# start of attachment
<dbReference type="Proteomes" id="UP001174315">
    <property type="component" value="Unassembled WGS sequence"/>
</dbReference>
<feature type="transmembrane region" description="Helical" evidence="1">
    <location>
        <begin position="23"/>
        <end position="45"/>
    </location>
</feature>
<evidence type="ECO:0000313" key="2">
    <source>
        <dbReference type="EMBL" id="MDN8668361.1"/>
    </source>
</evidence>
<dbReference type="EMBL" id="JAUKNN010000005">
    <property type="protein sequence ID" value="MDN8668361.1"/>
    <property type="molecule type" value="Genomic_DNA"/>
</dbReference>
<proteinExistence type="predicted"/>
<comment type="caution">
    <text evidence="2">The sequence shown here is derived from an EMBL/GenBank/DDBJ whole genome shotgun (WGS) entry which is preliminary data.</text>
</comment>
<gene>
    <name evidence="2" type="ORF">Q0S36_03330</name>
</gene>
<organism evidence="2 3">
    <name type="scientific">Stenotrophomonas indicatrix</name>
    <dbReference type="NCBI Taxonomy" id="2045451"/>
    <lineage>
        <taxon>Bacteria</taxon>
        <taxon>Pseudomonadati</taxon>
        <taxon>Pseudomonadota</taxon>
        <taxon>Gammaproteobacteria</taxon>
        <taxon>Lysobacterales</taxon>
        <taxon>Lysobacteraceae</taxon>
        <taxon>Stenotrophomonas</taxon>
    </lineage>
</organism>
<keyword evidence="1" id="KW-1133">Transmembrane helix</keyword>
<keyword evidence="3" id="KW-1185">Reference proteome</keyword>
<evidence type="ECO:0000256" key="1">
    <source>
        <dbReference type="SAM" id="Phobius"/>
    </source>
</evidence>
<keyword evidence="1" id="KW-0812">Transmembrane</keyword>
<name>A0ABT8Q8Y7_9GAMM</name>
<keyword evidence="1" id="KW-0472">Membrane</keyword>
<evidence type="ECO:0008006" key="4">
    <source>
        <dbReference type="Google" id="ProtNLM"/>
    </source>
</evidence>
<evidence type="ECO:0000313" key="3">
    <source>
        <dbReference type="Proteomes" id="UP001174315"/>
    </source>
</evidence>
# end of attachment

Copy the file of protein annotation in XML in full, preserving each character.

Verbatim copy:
<dbReference type="Proteomes" id="UP001174315">
    <property type="component" value="Unassembled WGS sequence"/>
</dbReference>
<feature type="transmembrane region" description="Helical" evidence="1">
    <location>
        <begin position="23"/>
        <end position="45"/>
    </location>
</feature>
<evidence type="ECO:0000313" key="2">
    <source>
        <dbReference type="EMBL" id="MDN8668361.1"/>
    </source>
</evidence>
<dbReference type="EMBL" id="JAUKNN010000005">
    <property type="protein sequence ID" value="MDN8668361.1"/>
    <property type="molecule type" value="Genomic_DNA"/>
</dbReference>
<proteinExistence type="predicted"/>
<comment type="caution">
    <text evidence="2">The sequence shown here is derived from an EMBL/GenBank/DDBJ whole genome shotgun (WGS) entry which is preliminary data.</text>
</comment>
<gene>
    <name evidence="2" type="ORF">Q0S36_03330</name>
</gene>
<organism evidence="2 3">
    <name type="scientific">Stenotrophomonas indicatrix</name>
    <dbReference type="NCBI Taxonomy" id="2045451"/>
    <lineage>
        <taxon>Bacteria</taxon>
        <taxon>Pseudomonadati</taxon>
        <taxon>Pseudomonadota</taxon>
        <taxon>Gammaproteobacteria</taxon>
        <taxon>Lysobacterales</taxon>
        <taxon>Lysobacteraceae</taxon>
        <taxon>Stenotrophomonas</taxon>
    </lineage>
</organism>
<keyword evidence="1" id="KW-1133">Transmembrane helix</keyword>
<keyword evidence="3" id="KW-1185">Reference proteome</keyword>
<evidence type="ECO:0000256" key="1">
    <source>
        <dbReference type="SAM" id="Phobius"/>
    </source>
</evidence>
<keyword evidence="1" id="KW-0812">Transmembrane</keyword>
<name>A0ABT8Q8Y7_9GAMM</name>
<keyword evidence="1" id="KW-0472">Membrane</keyword>
<evidence type="ECO:0008006" key="4">
    <source>
        <dbReference type="Google" id="ProtNLM"/>
    </source>
</evidence>
<evidence type="ECO:0000313" key="3">
    <source>
        <dbReference type="Proteomes" id="UP001174315"/>
    </source>
</evidence>